Cornell Orchestra members traveled to central Argentina over spring break to collaborate with musicians in Neuquén in northern Patagonia, tackling one of the most challenging works in classical music.
Sixty musicians from the Cornell Symphony Orchestra (CSO) and Cornell Chamber Orchestra joined La Orquesta Sinfónica del Neuquén for a concert at the Cine Teatro Español, a combined performance (with 120 musicians in all) of Gustav Mahler’s Symphony No. 6.
The concert, “Nueva York & Neuquén,” was presented by the nonprofit Fundación Banco Provincia del Neuquén and attended by more than 900 people, including provincial officials.
Conducting duties were shared by Cornell director of orchestras Chris Younghoon Kim and Andrés Tolcachir, conductor of the Neuquén symphony, the only professional orchestra in Patagonia.
“Working on Mahler’s 6th with a professional orchestra as our second performance of the piece was a great learning experience for the students in the orchestra,” Kim said. “Living in the city, working together with musicians [and] sharing great music with the citizens of that city was an illuminating way to experience another country.”
The Mahler work, at 86 minutes one of the longest pieces in classical repertoire, is “almost an hour and a half of solid intensity,” and especially daunting for “an orchestra of mainly nonmusic majors,” violinist Jaclyn Lunger ’17 said.
“Somehow we were going to put together this concert in a little under a week,” she said. “To put this into perspective, consider that the CSO usually has over a month to prepare for every concert. … Here we were, two completely different orchestras, who started out with two different interpretations, and two different languages to boot.”
The combined Cornell orchestras had first performed the symphony, which features a wooden box struck by a large hammer among its instrumentation, in two parts at concerts in Bailey Hall last fall.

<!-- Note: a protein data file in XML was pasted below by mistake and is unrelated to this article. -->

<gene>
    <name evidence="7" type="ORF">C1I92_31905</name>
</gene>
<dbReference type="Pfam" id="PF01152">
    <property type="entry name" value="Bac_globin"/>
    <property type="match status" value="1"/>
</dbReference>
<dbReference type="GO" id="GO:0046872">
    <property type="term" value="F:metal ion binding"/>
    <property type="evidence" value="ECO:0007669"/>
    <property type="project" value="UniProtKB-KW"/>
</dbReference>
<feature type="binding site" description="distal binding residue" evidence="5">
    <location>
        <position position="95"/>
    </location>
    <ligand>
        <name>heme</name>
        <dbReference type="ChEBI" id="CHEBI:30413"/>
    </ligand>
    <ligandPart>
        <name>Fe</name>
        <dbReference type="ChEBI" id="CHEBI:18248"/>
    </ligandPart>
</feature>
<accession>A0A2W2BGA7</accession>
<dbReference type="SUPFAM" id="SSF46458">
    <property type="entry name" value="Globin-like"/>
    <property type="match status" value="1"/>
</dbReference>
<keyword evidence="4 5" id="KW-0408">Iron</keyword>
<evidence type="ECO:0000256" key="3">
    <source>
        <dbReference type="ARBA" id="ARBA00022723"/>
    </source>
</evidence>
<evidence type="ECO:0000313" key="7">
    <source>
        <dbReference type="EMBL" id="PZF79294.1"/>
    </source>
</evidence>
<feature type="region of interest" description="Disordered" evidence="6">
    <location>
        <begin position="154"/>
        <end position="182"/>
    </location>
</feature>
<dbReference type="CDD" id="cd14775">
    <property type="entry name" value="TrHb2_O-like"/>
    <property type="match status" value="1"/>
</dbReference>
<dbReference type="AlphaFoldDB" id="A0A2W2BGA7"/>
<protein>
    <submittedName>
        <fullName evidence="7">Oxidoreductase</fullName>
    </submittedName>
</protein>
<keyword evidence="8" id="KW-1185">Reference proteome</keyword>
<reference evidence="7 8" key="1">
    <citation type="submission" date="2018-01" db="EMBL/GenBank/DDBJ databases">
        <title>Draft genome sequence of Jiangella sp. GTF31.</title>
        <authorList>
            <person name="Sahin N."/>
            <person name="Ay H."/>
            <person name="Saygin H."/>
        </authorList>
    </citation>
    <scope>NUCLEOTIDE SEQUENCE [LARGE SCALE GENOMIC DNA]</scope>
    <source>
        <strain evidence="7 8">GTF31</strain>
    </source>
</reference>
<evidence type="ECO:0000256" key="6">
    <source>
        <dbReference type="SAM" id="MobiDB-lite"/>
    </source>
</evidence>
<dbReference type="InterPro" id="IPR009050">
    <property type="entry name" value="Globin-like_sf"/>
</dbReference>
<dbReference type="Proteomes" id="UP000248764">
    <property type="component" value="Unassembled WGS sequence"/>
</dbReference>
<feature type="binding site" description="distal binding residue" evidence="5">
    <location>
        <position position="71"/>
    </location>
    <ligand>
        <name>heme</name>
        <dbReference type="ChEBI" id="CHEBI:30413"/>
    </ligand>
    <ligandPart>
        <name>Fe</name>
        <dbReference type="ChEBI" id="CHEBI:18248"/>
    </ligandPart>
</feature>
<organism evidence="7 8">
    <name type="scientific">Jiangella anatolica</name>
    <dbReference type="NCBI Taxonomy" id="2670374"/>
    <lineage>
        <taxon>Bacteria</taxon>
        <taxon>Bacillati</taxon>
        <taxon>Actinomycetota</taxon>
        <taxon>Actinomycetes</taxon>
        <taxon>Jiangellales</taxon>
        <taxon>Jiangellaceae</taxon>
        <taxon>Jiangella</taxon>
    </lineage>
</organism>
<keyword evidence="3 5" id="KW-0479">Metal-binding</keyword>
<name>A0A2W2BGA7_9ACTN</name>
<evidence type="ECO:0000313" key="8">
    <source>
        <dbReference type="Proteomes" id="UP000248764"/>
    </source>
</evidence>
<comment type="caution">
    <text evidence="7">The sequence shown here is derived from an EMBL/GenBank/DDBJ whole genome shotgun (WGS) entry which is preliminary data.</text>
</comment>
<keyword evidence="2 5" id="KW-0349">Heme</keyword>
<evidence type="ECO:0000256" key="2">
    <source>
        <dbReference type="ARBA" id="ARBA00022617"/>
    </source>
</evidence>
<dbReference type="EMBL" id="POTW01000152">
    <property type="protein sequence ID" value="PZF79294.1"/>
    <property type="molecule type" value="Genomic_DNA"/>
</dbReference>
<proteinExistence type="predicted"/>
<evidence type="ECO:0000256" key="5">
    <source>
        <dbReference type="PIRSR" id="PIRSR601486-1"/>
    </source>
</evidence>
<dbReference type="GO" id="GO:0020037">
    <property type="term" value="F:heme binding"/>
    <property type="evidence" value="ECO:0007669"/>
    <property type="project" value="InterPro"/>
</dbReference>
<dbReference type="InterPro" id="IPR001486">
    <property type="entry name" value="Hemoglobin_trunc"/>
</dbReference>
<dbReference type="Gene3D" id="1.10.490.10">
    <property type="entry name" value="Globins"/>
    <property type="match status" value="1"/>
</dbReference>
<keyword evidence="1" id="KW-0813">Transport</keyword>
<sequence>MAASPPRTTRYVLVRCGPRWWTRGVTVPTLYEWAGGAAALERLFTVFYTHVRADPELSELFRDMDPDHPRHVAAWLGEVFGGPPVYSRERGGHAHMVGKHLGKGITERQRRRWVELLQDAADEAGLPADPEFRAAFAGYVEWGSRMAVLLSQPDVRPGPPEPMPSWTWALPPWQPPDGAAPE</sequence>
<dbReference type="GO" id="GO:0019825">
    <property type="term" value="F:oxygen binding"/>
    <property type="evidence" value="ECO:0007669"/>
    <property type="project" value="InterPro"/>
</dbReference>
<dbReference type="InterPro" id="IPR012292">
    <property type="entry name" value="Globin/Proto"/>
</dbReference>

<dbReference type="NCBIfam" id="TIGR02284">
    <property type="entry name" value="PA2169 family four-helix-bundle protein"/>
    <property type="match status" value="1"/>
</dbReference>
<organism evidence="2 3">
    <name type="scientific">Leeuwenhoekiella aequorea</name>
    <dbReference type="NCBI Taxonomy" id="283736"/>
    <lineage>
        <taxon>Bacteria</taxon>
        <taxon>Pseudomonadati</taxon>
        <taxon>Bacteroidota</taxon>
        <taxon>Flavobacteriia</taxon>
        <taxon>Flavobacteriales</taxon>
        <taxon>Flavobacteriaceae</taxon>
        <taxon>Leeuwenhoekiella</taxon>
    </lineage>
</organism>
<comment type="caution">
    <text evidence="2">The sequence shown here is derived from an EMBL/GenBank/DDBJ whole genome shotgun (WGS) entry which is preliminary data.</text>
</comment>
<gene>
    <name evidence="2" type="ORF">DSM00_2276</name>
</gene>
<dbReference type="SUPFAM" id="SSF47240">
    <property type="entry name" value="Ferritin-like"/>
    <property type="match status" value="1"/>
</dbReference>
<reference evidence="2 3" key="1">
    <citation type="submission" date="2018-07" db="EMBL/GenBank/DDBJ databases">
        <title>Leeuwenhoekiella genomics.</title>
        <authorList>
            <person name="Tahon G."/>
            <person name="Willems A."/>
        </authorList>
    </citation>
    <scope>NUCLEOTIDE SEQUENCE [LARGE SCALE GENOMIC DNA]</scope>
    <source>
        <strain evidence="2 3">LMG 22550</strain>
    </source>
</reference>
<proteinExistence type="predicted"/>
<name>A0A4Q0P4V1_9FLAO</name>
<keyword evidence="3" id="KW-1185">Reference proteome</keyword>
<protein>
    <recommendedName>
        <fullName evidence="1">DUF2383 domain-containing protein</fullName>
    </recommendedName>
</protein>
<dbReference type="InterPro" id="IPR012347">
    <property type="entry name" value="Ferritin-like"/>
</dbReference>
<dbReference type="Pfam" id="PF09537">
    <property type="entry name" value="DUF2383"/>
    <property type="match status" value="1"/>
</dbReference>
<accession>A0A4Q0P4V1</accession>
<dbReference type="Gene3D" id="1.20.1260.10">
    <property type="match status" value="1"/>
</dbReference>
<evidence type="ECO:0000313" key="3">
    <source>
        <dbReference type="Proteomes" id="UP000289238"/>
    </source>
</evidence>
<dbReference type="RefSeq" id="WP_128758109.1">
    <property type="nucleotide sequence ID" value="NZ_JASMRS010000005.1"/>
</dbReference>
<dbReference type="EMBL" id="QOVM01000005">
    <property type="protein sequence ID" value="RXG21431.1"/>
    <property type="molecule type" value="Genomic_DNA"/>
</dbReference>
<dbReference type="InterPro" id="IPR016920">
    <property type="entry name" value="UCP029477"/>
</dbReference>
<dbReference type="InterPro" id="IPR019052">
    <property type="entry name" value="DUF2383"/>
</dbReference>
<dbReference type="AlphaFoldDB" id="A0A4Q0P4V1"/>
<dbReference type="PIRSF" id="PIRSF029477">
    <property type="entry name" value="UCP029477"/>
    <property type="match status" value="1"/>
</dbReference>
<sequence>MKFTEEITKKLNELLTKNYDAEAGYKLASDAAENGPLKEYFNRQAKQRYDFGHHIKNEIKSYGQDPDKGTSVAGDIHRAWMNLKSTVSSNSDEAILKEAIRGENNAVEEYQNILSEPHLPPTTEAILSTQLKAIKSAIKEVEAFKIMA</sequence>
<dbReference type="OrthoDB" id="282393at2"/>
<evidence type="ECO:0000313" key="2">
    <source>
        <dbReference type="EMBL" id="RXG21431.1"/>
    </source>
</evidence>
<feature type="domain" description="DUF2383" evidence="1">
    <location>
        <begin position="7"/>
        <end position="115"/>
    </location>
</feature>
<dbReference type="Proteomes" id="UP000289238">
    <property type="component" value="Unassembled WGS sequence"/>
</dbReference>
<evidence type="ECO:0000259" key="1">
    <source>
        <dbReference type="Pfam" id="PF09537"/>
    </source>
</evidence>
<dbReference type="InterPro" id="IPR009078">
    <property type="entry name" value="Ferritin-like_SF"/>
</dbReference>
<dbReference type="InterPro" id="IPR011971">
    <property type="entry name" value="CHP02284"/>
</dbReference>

Violinist Chloe Amsterdam ’20 said: “I had Mahler at least in the back of my mind for the better part of the year. … Knowing so many people were enthusiastic about coming to the concert made it all the more exciting. Seeing the progress that occurred in just four rehearsals was incredible.”
The tour group included undergraduate and graduate students, three alumni musicians and Cornell law professor and bassist Stewart Schwab.
The weeklong trip allowed time for the Cornellians to take in the local culture. They explored neighborhoods in Buenos Aires and Neuquén, hiked Cerro Campanario in the Andes, and formed friendships with the Neuquén musicians. After morning rehearsals, members of the two groups shared meals and maté, and organized a soccer match one afternoon.
“That willingness of the Neuquén orchestra to reach out and spend time with us outside rehearsal made our time in rehearsal that much more enjoyable,” Amsterdam said. “Without the energy that these newfound friendships brought, I don’t think the Mahler would’ve come together as well as it did. It required immense focus and communication to play through the entire piece.”
“For our friends back in Neuquén, we helped show them the importance of what they’re doing for their community and the bonds that can be forged across barriers of language and distance,” cellist Colin Barber ’17 said. “They are performing a valuable but endangered service and they deserve the reminder that what they do every day is worth more than gold.”
The collaborative cultural exchange was initiated in September 2014 when Kim was invited to guest conduct the Neuquén symphony. Tolcachir traveled to Ithaca to guest conduct the CSO the following month. To follow up this tour, Kim has invited the Neuquén orchestra to perform in New York.
“It is meaningful to have this multiyear collaboration as we really get to know the conductor and the orchestra of our sister city of Neuquén,” Kim said. “We look forward to the next collaboration with the Neuquén musicians when they travel to Ithaca and New York City in the next few years.”
The tour was co-sponsored by the International Students Union. Tour expenses were supported by donors to a Cornell crowdfunding campaign that raised nearly 150 percent of its goal last fall.